Redefining the Goldilocks Zone for life in the Universe
As NASA’s Hubble telescope discovers the first evidence of water vapour in the atmosphere of an exoplanet, new research redefines the concept of the Goldilocks Zone to include not just distance from a host star, but a planet’s size too.
NASA has used data from the Hubble Telescope to make the first discovery of water vapour in the atmosphere of an exoplanet — a planet outside our own solar system. The planet K2–18b resides in the habitable zone around its parent star— a red dwarf roughly 110 light-years from Earth. This habitable zone around stars is an area often referred to as the ‘Goldilocks zone’ as it is believed to be ‘just right’ for life.
Just as the announcement of this major discovery was being made, a separate piece of research was being published which will also have significant ramifications for future assessments of an exoplanet’s capability to host life.
In the study published in the Astrophysical Journal, Havard researchers have redefined the size limit for planets to maintain liquid water for significant periods of time. The consequence of this readjustment means that smaller, lower-gravity planets may now in included in the Goldilocks Zone.
In fact, the study redefines the Habitable Zone as not just being a factor of orbital distance, but of planet size too.
This widens the net for researchers searching for life elsewhere in the Universe, in addition to expanding our knowledge of how atmospheres evolve on smaller planets.
The paper’s author, Constantin Arnscheidt, explains: “There are many other variables to habitability, including mass.
“Setting a lower bound for habitability in terms of planet size gives us an important constraint in our ongoing hunt for habitable exoplanets and exomoons.”
Water retention — the key to maintaining life
Maintaining water hasn’t likely been a problem for K2–18b, described as a ‘Super-Earth’ — an exoplanet with a mass somewhat in-between that of Earth and Neptune. But, for smaller planets and those closer to their host stars, hanging on to water, especially in liquid form and indeed any form of atmosphere is more of a challenge.
Generally, planets are considered ‘habitable’ if they are able to maintain surface, liquid water for a period of time that is long enough to allow the evolution of life. The hunt for such exoplanets is conducted with specific distances of certain types of stars. The cooler, smaller and less massive stars have habitable zones closer to them than larger, hotter, more massive stars.
This inner-edge of the Goldilocks Zone is generally defined as how close a planet can orbit its star before a runaway greenhouse effect is triggered, leading to the evaporation of surface water. Arnscheidt and his colleagues contest that this definition doesn’t hold for smaller, lower-gravity planets.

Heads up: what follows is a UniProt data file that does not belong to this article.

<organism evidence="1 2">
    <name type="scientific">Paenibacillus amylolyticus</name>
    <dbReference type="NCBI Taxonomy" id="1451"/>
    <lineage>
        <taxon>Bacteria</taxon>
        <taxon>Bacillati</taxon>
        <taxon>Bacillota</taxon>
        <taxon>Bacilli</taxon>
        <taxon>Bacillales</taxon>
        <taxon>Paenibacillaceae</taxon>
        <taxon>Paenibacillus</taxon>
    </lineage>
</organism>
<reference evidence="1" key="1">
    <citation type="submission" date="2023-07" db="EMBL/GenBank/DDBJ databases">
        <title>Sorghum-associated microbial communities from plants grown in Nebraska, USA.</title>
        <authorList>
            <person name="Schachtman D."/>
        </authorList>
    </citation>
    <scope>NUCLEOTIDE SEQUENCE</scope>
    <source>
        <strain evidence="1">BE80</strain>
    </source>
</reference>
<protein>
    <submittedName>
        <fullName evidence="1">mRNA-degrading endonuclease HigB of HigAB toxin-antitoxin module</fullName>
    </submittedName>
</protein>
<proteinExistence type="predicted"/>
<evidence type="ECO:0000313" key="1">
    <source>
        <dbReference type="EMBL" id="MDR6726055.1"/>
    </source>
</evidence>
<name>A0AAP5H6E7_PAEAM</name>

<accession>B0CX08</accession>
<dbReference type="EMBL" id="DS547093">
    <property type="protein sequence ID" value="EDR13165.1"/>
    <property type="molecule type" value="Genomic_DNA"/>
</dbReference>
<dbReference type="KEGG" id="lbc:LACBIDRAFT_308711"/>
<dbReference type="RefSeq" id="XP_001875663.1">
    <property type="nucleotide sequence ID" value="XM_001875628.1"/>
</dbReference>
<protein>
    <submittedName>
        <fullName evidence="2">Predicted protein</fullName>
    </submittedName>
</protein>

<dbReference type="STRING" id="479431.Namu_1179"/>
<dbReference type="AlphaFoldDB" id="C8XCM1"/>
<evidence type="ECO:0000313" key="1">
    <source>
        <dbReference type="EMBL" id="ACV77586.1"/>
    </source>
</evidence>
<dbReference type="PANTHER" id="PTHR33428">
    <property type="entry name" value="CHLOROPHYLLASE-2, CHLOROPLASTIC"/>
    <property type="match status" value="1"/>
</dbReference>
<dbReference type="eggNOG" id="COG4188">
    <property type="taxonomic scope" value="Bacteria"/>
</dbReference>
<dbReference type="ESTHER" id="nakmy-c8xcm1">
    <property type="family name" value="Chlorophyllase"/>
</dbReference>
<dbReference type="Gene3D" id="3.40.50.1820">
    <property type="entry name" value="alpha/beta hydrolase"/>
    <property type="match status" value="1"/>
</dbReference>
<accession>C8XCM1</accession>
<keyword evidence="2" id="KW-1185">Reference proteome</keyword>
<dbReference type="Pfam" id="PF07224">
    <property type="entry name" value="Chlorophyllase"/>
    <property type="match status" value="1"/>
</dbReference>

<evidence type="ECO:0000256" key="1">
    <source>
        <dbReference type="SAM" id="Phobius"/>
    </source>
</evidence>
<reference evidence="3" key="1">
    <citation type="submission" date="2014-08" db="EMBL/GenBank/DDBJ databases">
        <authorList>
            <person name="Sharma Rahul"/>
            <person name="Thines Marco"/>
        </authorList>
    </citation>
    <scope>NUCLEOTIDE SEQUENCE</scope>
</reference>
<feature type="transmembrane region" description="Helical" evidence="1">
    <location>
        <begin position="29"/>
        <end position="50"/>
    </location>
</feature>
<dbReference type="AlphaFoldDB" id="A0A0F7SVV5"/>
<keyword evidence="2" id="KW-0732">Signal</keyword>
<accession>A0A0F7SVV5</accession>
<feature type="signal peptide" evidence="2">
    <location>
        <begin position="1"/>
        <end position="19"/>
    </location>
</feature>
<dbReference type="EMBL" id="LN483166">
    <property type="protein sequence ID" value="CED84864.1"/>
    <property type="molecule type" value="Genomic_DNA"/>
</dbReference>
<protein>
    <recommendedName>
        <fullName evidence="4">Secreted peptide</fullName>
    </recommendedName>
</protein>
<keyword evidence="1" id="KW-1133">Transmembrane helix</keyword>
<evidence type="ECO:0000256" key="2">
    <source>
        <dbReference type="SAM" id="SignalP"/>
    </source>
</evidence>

A runaway greenhouse effect happens when a planet’s atmosphere absorbs more heat than it loses via radiating into space. This prevents that planet from cooling — leading to uncontrollable heating which eventually leads to the oceans and surface water boiling off.
But as planets decrease in mass and size, this process is altered. As smaller planets warm, their atmospheres are able to expand outward more freely due to a lower gravitational pull. As these atmospheres become larger in relation to the radius our their planet, their capability to both absorb and radiate heat is also increased. Thus, meaning the planet can more easily maintain temperature stability and stave off runaway greenhouse effects.
This means that atmosphere expansion allows low-gravity planets to maintain liquid water, even when they orbit in close proximity to their host stars.
“But this planet is just right!”
Once again in this cosmic tale, we can draw an analogy with the tale of Goldilocks and the Three Bears. The researchers have found that like baby bear’s porridge bowl — if a planet is too small their atmospheres are lost altogether and their surface water freezes or vaporises due to the lack of atmospheric pressure.
Again, a condition not conducive to life. Thus what the research suggests, is that there is a critical size below which planets could not possibly ever be habitable. This mean that a habitable — or Goldilocks — zone must be defined not just by orbit size, but also by planet size.
The researchers have set size critical size as being roughly 2.7% of the mass of Earth. Smaller than this, an atmosphere will escape well before surface water is even able to form. A process that is similar to what occurs on comets in the our Solar System.
The researchers were also able to estimate the radius of the habitable zones for planets within this critical limit. They considered scenarios modelled around both a G-Type star — such as our Sun — and a Red Dwarf — similar to the host star of K2–18b by pure coincidence.
Interestingly, the study may also allow astronomers to answer another long-standing question — namely could the icy moons of Jupiter — Europa, Ganymede and Callisto host life should they receive increased radiation from the Sun?
It would seem that from the conclusions laid out in Arnscheidt’s paper, said moons are too small in stature to maintain surface water even if they were closer to the Sun.
Robin Wordsworth, Associate Professor of Environmental Science and Engineering at SEAS and senior author of the study, concludes: “Low-mass water worlds are a fascinating possibility in the search for life, and this paper shows just how different their behaviour is likely to be compared to that of Earth-like planets.
“Once observations for this class of objects become possible, it’s going to be exciting to try to test these predictions directly.”
Original research: https://iopscience.iop.org/article/10.3847/1538-4357/ab2bf2